It’s difficult for me to substantiate what impressed me most about D.C.; the extent of its attention to history and technology is rather breathtaking given the political order the city is principally charged with keeping. More by coincidence than planning, a third element — culture — came across as yet another defining pillar.
Knowing that D.C. was similar to Charleston in topography, I searched for different perspectives to view the city skyline. I didn’t have much luck; there aren’t a whole lot of public buildings with unobstructed views across the city. It wasn’t until my second or third day into the trip that I learned that the John F. Kennedy Center for Performing Arts has guided tours of the building that conclude with a visit to the roof of the building.
While affording a glance at the Watergate Hotel, the view from the roof admittedly isn’t jaw-dropping; trees are in the way of Foggy Bottom and the National Mall beyond. (I should mention, however, that the Kennedy Center is nevertheless one of the few locations of significant enough prominence that the Lincoln and Jefferson Memorials and the Washington Monument can be seen together.) What was jaw-dropping, however, was the content inside the Center: massive chandeliers, viewing rooms for Presidential use, art from countries around the world, and music halls whose acoustics and decorations show painstaking considerations. Sixteen Orrefors chandeliers — gifts from Sweden each weighing one ton — adorn the ceiling of the Grand Foyer.
Inside the Opera Hall, the lighting only gets more magnificent, with a central chandelier (gift from Austria) casting light like fireworks against a red sunset.
Lighting and acoustics aside, the Center could be an art showcase, with sculptures and tapestries alike featured in different rooms across the building. How convenient that a tour intended to feature a panoramic overlook turned into a fascinating (but short!) dive into art, music, and performance. As the one-hour tour went from room to room, I thought to myself that this must be how photojournalists feel when they stumble across a fascinating subject!
The Kennedy Center would not be the only place whose artistic value I underestimated. Noting that images online seemed to suggest that it was an architectural wonder, the Library of Congress sat high on my list of places to check out. Being a library I figured it would be seldom visited and largely a not-to-be-disturbed resource center for academics and those seeking out obscure information. I was solidly wrong. There was a line out the front door, and the main foyer and viewing overlook were packed with visitors. How the building is constructed is nothing short of astonishing — even the ceiling above the main atrium is beautifully decorated.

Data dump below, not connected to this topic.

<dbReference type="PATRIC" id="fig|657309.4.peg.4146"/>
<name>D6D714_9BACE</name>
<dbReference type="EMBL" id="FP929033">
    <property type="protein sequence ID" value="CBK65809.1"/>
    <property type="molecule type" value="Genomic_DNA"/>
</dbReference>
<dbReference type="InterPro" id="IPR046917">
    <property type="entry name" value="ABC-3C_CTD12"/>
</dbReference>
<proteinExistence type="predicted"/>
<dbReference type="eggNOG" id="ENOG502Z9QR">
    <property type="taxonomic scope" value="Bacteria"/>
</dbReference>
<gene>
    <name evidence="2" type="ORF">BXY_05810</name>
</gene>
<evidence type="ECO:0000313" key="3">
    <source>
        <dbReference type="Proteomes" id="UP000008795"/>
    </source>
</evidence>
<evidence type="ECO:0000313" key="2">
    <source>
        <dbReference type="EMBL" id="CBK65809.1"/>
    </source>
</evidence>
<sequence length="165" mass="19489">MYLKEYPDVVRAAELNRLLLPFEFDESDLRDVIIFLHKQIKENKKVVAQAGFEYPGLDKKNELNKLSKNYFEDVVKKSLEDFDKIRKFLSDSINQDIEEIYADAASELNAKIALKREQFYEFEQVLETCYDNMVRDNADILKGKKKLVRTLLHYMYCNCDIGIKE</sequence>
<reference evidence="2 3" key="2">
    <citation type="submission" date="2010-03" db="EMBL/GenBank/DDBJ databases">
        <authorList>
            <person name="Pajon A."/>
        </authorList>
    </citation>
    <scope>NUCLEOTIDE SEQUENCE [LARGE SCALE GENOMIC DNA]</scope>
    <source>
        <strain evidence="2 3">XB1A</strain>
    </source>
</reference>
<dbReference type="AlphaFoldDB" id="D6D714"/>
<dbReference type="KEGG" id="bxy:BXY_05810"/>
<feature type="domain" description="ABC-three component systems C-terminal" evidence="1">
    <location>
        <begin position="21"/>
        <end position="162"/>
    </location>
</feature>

I knew the building would be grand, but I was not expecting the degree of intricate architecture or thoroughness of exhibitions. I had budgeted only an hour or two to wander through the building, and this proved to be folly. I snapped the few shots I could get and promised to myself I’d be back for a more thorough investigation of its exhibits and its corridors.
One of the draws to D.C. is its Cherry Blossoms, and the Cherry Blossom Festival in particular. I visited just before peak bloom, however, and never got to see the flowers in their prime — or the crowds that go with them when at their prime. As a result, a sunrise photo session was rather quiet, with just a few other photographers scattered around the Tidal Basin. The buds just beginning to emerge stated clearly nevertheless that spring was just around the corner.
Of all the cities I’ve visited recently, it’s surprising to me that D.C. — with no mountains and no great nature refuge — was the one that captured my curiosity most. This is a city whose atmosphere I normally would not enjoy, for its primary business incites hostility. But yet, the charm of the city is its ability to flick on its lavish appreciation for culture and history while still permitting the grittiness necessary to serve as a nation’s capital. That visitors still line the Lincoln Memorial at 10:30 PM is a testament to D.C.’s touristic draw.
At 4:30 AM, however, the National Mall is largely deserted. Away from din and flash, while waiting for the sunrise I sat on the steps and pondered what D.C. had revealed to me: a memorial to the fallen heroes who laid the foundation for this country, a salute to technological wonders of planetary (and celestial) exploration, and a champion for making the arts accessible to the public.
Casting aside the weighty politics that swirled around me, this is what a great city should be.